Ore Mountains


Vancouver, B.C., November 18, 2017


The Ore Mountains are a range of hills in the east of Germany in Southern Saxony and are the heart of many traditional handcrafts and folkart.

The tradition of mineral wealth, worked by generations of small groups of craftsmen (gold and silver, lead and copper, tungsten [wolfram], and pitchblende), helped the region to become very wealthy. Nowadays, it is an interesting site for tourists from all over the world due the hundreds of impressive castle and stunning churches. On top of that, is it known as the Christmas Wonderland, with its Christmas markets, as well as Christmas pyramids, nutcrackers, incense burners, wooden angels and candle arches ( ‘Schwibbogen’) which are to be seen everywhere.

During Christmas time, the pyramids are seen in nearly every German household and are one of the most fascinating works of art in the Ore Mountains. The ascending heat of the candles drives the impeller of the pyramid, which then sets it in motion. The figures on the pyramid start to turn and mostly show Christian motifs, trees, crib scenes, mountain parades or pictures from the Ore Mountain landscape. Little stories are told to young and old into the Christmas spirit.

As a special highlight, there are often Christmas market pyramids several meters high, which can be seen in almost all the cities and villages of the Ore Mountains.

Incense burners and cones
Incense Cones, known as "Räucherkerzen", the fine-smelling cones from the Ore Mountains, are an essential part of the Christmas time. In Neudorf, HUSS has been producing exceptionally fine cones made of entirely natural materials based on an old family recipe since 1930.
As well as incense cones, HUSS produce a variety of incense burners, ovens and more. Their quality and loving attention to detail are obvious for all to see. The incense cone burner in different shapes and sizes burns your incense cones safely. The smoke exits through the different openings in the burner, for example coffee mug or chimney, and spreads a lovely scent in your home.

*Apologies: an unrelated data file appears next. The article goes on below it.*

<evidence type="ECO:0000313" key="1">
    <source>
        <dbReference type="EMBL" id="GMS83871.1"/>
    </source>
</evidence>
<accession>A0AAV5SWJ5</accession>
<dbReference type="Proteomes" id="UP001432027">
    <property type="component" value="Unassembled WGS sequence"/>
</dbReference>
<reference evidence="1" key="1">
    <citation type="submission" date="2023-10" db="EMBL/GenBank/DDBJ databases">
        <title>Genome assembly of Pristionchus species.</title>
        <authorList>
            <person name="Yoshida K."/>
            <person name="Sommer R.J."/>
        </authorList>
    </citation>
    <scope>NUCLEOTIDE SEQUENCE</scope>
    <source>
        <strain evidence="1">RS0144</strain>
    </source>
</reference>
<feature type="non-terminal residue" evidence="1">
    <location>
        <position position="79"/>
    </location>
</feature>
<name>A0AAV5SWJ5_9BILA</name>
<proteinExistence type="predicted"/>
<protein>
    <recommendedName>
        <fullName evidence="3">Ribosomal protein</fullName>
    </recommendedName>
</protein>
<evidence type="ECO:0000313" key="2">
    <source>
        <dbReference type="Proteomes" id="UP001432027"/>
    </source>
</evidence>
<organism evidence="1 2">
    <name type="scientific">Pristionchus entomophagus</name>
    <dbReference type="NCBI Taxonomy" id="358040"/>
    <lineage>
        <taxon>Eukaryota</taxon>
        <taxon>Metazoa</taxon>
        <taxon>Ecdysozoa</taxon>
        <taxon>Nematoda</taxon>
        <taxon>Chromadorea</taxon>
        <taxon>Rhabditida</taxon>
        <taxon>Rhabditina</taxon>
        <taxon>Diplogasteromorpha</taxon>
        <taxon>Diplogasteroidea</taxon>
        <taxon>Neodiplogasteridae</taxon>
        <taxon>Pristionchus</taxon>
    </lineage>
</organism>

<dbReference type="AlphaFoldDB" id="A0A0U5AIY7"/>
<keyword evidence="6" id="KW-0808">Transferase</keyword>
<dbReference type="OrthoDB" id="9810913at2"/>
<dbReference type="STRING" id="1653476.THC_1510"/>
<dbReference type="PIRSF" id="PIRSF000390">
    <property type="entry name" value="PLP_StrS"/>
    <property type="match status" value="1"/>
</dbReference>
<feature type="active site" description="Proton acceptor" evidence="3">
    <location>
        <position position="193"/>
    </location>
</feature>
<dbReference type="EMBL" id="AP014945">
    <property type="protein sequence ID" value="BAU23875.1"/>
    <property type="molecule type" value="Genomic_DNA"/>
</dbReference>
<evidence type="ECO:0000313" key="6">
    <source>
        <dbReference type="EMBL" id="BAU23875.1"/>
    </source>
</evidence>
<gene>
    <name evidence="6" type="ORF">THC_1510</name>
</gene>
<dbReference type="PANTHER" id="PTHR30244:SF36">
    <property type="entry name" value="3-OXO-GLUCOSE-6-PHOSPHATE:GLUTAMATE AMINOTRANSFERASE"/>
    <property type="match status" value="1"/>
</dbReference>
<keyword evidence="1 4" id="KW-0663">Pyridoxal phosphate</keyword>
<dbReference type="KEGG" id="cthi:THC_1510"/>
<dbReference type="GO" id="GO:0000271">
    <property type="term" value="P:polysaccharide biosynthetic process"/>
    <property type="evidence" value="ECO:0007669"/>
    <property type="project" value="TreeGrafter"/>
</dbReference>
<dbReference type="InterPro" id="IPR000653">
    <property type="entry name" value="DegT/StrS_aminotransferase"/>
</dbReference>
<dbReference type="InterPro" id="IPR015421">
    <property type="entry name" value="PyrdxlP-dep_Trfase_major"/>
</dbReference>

A angry, grumpy look, a big mouth with huge teeth, strictly in uniform and armed with a rifle — that’s how the wooden character can be described. The nutcracker is the guardian of Christmas. Why? Well, for that we have to jump back to 1870 and the birth of the nutcracker. At that time, gendarmes and generals, kings and soldiers were a constant threat to human beings. But the citizens of the Ore Mountains took this hard time with humor, and as an insult, they made dignitaries out of wood that would open their nuts for them. That is why the today’s nutcrackers still have a gloomy look when they open your nut!

Candle arches (Schwibbogen)

If one travels through the Ore Mountains during the Christmas season, one experiences a magical sight. All the windows glimmer in the Christmas lights of the candle arch. The German name, Schwibbogen, refers to a type of arch constructed in gothic times when an arch between two walls was called ‘Schwebebogen’ (floating arch). It symbolizes Christmas and the longing for light of local miners, who hung their burning pit lamps in a semi-circle around the pit entry hole before they started their last shift before Christmas.
The Ore Mountains an invite to take part in good old traditions!

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